It’s the All-Star Break, which means it’s time to take MLB’s temperature on the state of the A’s. To which, Commissioner Rob Manfred was only happy to oblige in an interview with the Chronicle’s John Shea.
Shea: You said in July of 2018 right here that “there is not another market in the United States that has the upside potential that Oakland has, and I think we would regret leaving Oakland if we did that.” Is that still true? What changed?
Manfred: Look, we have 100 percent made good on that point of view. John Fisher and Major League Baseball have done everything humanly possible to get a stadium built in Oakland. At the point in time that you come to the conclusion it can’t get done, whether you like the market or not, you have to find someplace else to play because you need a facility. It’s that simple.
If you’re reading the post, you’re probably a masochist. At least you certainly haven’t tired of this subject yet. To his credit, The Athletic’s Tim Kawakami has the pulse of the Bay Area with his incredulity:
For my part, I have to harken back to my own 2017 tweet:
The flip side of this is Sin City’s (sorry, Southern Nevada’s) role. They know they’re being used this time around. They also know that it worked when the Raiders came looking, though that took some serious effort and a Verbal Kint-Keyzer Soze turn of events to make it happen. It doesn’t appear those circumstances will line up that way this time around. Still, MLB knows the wound is still fresh from the Raiders’ relocation so they’ll do what they do. Manfred’s been spoiling for this for years. Now he’s got it.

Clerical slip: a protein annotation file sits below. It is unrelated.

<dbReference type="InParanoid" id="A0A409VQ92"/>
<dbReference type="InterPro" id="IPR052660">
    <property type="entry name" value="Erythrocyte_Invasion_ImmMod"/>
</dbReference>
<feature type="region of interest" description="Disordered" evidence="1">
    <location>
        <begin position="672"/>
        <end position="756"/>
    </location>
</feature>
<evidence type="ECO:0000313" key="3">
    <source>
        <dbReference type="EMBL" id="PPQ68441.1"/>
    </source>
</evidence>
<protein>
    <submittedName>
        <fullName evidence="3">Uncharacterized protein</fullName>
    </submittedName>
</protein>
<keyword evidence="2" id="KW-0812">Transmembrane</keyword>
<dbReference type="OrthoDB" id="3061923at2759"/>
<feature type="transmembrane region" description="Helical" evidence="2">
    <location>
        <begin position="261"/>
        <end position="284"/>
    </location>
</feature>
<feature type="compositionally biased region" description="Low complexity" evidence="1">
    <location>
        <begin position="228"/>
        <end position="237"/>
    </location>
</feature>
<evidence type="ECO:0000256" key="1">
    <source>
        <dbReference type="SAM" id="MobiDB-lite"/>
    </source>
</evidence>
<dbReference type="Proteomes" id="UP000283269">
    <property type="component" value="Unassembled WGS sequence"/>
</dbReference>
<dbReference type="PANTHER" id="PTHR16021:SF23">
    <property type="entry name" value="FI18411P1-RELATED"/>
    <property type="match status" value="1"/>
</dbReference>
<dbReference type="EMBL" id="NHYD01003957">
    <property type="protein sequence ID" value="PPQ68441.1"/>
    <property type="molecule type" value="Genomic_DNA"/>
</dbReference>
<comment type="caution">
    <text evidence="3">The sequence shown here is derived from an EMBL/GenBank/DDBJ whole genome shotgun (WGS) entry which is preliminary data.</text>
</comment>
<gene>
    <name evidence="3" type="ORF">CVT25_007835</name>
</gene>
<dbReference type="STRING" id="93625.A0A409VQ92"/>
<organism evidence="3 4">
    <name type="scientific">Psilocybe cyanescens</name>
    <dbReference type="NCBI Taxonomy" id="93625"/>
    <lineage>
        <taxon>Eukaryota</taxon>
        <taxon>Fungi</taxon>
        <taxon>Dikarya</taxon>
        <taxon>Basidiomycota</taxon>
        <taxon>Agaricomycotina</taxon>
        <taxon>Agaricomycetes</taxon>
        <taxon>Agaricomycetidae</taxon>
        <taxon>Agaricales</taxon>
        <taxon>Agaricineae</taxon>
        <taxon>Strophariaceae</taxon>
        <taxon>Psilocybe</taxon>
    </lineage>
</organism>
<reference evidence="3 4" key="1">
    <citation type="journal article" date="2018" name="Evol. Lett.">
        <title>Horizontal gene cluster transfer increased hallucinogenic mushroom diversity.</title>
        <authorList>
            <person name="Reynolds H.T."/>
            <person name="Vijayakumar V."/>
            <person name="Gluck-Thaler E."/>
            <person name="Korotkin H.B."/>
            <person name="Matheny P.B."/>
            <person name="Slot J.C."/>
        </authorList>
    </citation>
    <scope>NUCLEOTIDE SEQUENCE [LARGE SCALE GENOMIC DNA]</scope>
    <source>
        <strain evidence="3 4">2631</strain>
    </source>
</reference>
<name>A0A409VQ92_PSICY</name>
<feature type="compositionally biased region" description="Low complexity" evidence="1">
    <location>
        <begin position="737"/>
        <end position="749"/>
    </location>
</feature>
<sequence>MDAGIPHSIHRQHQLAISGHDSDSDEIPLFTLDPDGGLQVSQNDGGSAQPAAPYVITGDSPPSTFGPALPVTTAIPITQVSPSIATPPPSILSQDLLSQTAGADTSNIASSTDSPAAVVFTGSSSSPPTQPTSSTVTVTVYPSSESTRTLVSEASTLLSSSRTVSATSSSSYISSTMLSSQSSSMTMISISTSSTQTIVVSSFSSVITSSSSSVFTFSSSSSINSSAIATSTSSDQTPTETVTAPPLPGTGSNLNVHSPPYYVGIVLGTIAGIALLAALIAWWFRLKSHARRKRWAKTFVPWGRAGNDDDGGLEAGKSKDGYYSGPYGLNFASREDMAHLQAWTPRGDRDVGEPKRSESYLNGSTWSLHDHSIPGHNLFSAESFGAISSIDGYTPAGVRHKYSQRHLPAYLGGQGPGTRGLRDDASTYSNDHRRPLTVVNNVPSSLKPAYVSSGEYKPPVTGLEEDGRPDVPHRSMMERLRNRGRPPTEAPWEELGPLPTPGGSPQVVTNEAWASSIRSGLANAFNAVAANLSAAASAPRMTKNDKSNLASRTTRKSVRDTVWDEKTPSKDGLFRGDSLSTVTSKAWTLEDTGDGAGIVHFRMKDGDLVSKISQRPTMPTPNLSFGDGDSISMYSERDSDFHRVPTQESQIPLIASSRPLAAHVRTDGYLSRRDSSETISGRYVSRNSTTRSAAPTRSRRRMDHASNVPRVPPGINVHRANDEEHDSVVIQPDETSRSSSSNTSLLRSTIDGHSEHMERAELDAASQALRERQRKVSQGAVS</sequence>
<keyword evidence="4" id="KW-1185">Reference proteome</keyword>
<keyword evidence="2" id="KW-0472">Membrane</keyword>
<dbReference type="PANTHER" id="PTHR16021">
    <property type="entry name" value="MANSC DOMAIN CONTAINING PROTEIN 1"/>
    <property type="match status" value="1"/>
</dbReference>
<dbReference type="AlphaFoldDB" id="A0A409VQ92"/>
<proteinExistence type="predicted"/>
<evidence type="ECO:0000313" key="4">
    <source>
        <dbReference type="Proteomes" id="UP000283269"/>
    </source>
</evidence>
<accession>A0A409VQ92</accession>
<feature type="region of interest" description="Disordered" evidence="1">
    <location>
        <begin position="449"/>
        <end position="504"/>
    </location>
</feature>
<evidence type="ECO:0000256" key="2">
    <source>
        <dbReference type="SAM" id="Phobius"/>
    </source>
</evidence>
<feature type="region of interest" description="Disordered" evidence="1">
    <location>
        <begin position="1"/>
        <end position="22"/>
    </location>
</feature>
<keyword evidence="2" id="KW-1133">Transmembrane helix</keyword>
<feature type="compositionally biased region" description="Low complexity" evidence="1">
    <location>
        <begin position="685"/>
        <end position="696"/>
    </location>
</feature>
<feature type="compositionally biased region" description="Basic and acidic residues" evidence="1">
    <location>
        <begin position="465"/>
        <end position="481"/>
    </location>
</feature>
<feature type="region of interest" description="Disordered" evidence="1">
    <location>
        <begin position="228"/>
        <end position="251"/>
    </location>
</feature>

Back in Oakland, what are they dealing with? The April term sheet is bunk, to be replaced with another term sheet that City staff are negotiating with the A’s as we speak. It’s due no later than Friday, to be voted on a week from today. Do you expect this all to be resolved in with some overly produced reality TV flourish in a week?
I sure don’t. Deals, especially ones like this which are extremely complex, generally don’t have breakthrough moments unless one side or another capitulates. The two sides are far enough apart that capitulation is unlikely. If Howard Terminal is going to be done, it will require further rounds of negotiation and some serious compromise that will make both sides and related parties very unhappy.
I look at all of this as a NRAF a few hundred miles away from the action and say, Good Luck. The Coliseum is still sitting there, unloved.
P.S. – ABC7’s Larry Beil and Casey Pratt had an insightful Howard Terminal discussion with Phil Matter today. You should check it out.